IBM and scientists at ETH Zurich for the first time have demonstrated a spin helix in a semiconductor, thereby synchronizing electrons to extends their spin lifetime of the electron by 30 times to over one nanosecond--the same time it takes for an existing 1 GHz processor to cycle: R. Colin Johnson
IBM scientist Gian Salis demonstrates how synchronizing electrons extends the spin lifetime thereby making spintronics feasible.
The first direct mapping of a persistent spin helix in a semiconductor has been demonstrated by IBM Researhc (Zurich). By extending the spin lifetime of electrons by 30-times to the cycle time of a 1GHz processor, the researchers were able to demonstrate the feasibility of using spin to store, transport and process information. IBM claims its discovery heralds a new class of magnetic-based transistors that use spin--instead of charge--resulting in more energy efficient semiconductors.
"The idea of a persistent spin helix was put forward by theoretical physicists in the group of professor Daniel Loss at the University of Basel [in 2003]," said IBM researcher Gian Salis. "Our direct experimental observation was enabled by both, the unique experimental set-up that allows for time-resolved imaging of spin polarization at low temperatures and high magnetic fields, as well as the excellent sample material produced by our collaborators at ETH Zurich."
Spintronics has been favored for the next generation of electronics, since individual electrons could then be used to store either ones or zeros depending on their spin orientation. However, researchers have not been able to demonstrate long-enough spin lifetimes to make the technique commercially feasible.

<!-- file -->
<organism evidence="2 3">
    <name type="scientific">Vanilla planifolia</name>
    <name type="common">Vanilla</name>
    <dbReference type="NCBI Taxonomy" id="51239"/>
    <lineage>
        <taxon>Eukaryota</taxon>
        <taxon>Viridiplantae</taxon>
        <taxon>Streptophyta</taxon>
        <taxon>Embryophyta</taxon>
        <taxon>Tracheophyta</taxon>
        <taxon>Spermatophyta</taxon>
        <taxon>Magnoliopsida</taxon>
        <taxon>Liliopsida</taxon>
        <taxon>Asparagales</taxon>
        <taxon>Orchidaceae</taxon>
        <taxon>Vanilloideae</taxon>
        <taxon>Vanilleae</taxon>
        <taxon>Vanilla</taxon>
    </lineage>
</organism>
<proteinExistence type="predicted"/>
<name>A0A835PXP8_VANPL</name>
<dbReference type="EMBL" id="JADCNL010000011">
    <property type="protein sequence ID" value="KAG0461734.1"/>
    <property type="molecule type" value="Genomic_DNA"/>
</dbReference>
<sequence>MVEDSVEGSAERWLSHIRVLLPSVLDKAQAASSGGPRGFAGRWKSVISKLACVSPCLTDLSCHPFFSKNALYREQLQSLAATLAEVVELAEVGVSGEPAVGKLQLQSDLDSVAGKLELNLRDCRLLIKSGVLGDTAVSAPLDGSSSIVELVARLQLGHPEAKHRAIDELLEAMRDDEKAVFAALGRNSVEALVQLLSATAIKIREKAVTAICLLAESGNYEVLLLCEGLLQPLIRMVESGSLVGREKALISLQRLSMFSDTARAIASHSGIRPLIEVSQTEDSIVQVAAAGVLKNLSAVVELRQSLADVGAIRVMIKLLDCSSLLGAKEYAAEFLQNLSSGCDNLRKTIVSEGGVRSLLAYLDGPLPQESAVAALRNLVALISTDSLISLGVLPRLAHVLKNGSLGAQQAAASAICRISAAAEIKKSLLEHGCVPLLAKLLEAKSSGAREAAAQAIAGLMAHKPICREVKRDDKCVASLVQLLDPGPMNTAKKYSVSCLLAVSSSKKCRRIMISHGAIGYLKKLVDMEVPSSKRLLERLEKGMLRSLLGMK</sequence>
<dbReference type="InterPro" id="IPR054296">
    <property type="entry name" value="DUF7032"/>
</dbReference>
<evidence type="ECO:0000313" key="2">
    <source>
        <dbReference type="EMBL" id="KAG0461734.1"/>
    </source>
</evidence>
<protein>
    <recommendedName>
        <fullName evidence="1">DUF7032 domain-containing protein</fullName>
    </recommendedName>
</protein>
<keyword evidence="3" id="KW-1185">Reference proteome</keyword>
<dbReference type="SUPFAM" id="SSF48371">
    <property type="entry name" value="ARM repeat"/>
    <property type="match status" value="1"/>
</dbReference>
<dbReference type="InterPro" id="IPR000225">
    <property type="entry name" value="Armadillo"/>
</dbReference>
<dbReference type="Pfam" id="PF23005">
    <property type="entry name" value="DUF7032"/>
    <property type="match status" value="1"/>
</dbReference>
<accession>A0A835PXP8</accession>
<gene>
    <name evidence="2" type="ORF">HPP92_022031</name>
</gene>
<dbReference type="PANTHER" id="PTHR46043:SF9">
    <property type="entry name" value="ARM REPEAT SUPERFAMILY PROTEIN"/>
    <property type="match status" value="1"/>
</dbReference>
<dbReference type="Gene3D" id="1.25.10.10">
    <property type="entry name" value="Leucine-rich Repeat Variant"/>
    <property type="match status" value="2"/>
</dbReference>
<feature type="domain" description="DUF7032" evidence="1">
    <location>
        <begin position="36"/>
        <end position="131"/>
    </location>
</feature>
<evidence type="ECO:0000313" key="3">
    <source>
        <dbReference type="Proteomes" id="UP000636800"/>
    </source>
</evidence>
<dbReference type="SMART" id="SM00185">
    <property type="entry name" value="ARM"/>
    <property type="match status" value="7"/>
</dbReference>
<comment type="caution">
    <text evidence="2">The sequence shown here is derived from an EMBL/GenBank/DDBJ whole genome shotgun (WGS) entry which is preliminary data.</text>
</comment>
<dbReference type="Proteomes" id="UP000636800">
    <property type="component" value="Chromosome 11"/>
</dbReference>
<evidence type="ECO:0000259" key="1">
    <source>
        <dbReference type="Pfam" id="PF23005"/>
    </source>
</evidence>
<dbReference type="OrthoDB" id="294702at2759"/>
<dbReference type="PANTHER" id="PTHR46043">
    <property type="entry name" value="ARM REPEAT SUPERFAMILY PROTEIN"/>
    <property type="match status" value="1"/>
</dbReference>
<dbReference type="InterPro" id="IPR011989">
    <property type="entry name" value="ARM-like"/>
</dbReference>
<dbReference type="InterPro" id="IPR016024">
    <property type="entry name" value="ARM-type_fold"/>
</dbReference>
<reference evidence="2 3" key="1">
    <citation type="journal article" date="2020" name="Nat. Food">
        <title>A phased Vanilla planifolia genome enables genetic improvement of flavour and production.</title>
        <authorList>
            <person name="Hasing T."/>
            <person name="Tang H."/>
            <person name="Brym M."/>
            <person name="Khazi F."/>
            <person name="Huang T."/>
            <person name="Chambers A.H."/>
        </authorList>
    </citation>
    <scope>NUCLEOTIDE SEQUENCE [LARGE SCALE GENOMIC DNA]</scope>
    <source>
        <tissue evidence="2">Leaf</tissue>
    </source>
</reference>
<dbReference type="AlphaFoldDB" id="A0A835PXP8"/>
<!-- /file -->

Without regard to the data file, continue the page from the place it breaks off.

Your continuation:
IBM scientists demonstrated spin lifetimes of over a nanosecond by using laser pulses to monitor spin orientation of thousands of electrons in a quantum well. By arranging their spins into a regular stripe-like pattern--called a persistent spin helix--the IBM scientists were able to synchronize electron spins and verify they stayed in sych over distances of over 10 microns, a distance that would allow logical operation to be performed.
The gallium arsenide (GaAs) material in which the persistent spn helix was demonstrated was produced by scientists at ETH Zurich. The experiment was performed at 40 degrees Kelvin (-387 F).
Funding was provided by the Swiss National Science Foundation, the National Center of Competence in Research (NCCR) Nanoscale Sciences and NCCR Quantum Science and Technology.